Hardcover, 262 pagesBorrowed from the library
Read December 2012
by Srdjan Smajić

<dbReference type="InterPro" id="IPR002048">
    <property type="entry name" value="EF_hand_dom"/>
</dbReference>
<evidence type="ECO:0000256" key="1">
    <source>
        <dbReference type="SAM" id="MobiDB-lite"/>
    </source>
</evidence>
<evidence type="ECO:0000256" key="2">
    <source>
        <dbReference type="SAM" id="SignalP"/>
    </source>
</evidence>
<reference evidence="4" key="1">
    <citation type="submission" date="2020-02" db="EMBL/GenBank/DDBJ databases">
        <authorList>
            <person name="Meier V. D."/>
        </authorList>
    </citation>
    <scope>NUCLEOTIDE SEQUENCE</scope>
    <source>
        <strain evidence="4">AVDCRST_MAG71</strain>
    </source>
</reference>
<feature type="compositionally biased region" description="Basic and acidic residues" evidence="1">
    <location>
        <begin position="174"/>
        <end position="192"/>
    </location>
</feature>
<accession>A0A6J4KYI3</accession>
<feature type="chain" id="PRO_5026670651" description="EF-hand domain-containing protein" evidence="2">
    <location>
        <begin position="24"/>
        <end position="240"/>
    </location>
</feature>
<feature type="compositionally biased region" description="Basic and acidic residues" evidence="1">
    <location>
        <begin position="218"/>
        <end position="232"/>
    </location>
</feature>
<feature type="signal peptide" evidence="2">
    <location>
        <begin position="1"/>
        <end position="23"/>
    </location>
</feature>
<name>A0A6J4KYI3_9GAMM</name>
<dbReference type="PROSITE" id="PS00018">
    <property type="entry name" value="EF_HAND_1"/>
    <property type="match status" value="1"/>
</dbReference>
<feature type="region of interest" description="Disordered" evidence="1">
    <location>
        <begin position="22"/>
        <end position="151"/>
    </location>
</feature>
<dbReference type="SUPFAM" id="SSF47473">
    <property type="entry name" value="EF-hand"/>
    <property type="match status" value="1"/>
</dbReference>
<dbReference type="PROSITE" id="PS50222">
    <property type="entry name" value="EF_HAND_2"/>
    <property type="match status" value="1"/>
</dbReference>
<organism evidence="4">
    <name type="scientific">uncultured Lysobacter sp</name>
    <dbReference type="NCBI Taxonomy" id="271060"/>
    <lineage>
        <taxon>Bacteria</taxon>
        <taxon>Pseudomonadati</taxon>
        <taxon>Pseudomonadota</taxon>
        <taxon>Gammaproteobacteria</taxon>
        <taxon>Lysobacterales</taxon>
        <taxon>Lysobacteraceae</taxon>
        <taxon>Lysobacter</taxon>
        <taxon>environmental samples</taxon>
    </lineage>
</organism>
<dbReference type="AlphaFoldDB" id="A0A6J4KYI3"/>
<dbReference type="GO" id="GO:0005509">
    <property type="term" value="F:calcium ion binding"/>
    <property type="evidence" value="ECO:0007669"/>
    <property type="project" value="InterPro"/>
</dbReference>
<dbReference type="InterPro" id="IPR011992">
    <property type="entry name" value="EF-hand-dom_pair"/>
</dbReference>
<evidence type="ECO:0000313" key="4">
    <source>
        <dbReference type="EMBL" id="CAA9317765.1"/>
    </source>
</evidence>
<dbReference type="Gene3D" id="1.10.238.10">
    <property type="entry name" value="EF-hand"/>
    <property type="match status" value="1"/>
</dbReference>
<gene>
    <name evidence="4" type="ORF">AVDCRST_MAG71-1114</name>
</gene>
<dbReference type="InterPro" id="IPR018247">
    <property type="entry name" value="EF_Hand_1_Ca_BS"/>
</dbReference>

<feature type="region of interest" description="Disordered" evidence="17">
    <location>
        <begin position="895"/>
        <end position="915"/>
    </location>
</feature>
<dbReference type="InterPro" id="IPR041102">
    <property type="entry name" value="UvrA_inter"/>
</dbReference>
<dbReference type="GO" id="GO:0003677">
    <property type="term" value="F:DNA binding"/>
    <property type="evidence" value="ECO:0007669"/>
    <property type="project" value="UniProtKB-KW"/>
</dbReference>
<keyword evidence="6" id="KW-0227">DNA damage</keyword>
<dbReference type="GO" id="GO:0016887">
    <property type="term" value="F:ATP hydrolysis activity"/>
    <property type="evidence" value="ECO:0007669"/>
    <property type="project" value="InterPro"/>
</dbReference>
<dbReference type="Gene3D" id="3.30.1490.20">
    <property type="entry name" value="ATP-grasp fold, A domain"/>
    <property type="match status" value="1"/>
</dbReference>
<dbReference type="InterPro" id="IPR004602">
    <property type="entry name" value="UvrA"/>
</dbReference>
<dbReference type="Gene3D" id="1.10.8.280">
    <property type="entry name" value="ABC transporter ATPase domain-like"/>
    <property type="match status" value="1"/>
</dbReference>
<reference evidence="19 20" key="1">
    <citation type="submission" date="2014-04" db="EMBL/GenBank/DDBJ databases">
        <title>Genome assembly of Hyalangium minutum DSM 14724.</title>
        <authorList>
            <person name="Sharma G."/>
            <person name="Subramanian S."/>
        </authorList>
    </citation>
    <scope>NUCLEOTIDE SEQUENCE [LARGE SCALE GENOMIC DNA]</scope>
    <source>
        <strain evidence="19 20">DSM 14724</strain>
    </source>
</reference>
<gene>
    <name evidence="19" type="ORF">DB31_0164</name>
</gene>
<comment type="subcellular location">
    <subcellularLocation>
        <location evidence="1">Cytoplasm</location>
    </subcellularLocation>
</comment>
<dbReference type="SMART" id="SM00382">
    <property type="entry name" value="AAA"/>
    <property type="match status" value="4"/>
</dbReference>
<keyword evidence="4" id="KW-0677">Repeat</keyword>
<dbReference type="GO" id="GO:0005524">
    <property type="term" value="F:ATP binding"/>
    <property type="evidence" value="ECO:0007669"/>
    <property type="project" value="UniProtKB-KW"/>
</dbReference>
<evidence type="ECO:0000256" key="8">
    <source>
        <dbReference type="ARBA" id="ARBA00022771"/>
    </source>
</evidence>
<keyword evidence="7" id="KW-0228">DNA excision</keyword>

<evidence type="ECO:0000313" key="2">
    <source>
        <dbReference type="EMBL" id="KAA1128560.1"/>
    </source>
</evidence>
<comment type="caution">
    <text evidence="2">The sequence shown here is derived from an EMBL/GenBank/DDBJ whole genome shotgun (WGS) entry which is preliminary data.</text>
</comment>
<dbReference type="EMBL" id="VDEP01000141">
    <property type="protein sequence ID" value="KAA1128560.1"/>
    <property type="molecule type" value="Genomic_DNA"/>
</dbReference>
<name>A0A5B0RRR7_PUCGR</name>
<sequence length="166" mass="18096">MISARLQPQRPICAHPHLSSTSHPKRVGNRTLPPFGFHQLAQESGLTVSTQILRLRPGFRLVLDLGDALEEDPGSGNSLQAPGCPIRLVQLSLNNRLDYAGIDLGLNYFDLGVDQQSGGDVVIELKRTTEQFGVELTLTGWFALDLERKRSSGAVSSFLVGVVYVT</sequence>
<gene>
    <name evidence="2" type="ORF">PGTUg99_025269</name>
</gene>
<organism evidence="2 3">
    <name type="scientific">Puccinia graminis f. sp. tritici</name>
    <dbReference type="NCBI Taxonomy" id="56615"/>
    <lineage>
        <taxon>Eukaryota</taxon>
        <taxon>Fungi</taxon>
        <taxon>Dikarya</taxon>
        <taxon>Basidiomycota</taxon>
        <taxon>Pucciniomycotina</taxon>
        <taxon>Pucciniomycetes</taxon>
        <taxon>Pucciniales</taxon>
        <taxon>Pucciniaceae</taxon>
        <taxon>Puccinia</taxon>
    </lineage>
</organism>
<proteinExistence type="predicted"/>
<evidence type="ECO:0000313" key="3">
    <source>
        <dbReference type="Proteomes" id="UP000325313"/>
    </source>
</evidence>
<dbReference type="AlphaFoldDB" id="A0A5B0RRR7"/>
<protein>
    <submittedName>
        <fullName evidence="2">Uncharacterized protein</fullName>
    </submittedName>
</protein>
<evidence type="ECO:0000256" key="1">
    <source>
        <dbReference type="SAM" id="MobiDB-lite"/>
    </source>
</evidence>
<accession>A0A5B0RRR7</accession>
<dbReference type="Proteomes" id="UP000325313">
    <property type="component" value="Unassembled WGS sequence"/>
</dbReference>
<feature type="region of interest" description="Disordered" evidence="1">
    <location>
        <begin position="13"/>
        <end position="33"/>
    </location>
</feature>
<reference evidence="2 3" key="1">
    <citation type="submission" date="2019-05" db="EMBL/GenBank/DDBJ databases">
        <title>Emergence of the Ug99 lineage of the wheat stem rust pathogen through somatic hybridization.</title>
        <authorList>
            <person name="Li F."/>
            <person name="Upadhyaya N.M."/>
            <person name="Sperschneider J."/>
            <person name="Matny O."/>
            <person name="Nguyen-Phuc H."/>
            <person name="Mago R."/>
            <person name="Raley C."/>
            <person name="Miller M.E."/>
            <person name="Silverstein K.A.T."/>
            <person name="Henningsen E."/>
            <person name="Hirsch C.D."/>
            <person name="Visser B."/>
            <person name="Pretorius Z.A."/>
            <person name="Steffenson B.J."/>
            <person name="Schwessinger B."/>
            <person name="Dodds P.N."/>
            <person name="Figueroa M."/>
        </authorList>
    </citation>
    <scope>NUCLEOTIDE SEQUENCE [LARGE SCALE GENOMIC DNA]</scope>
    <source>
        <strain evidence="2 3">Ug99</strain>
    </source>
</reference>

Smajić traces connections between ghost-seers in fact and fiction in the Victorian age. I had a vague memory that I struggled with the book, but reviewing my notes (eighteen months old; I am very behind on writing up my reviews!), I see that I took extensive notes on the fifth chapter, "Visual learning: sight and Victorian epistemology," about the ways that our sight can be interfered with and the ways it can interfere with our other senses. In contrast to earlier periods, the problem with sight in Victorian philosophy and fiction is usually not the visual organ itself, but the ways we draw inferences from our optics-- Watson sees the same things as Holmes, but Holmes understands them better. There's some connections be drawn with the story Daston and Galison tell of scientific objectivity, how scientist moved from fearing that the world would overwhelm their observations to fearing they would overwhelm their own observations. I found some of the discussion of occult fiction less interesting that that of detective fiction, but it became useful when Smajić traced the intersection of the two in occult detective fiction.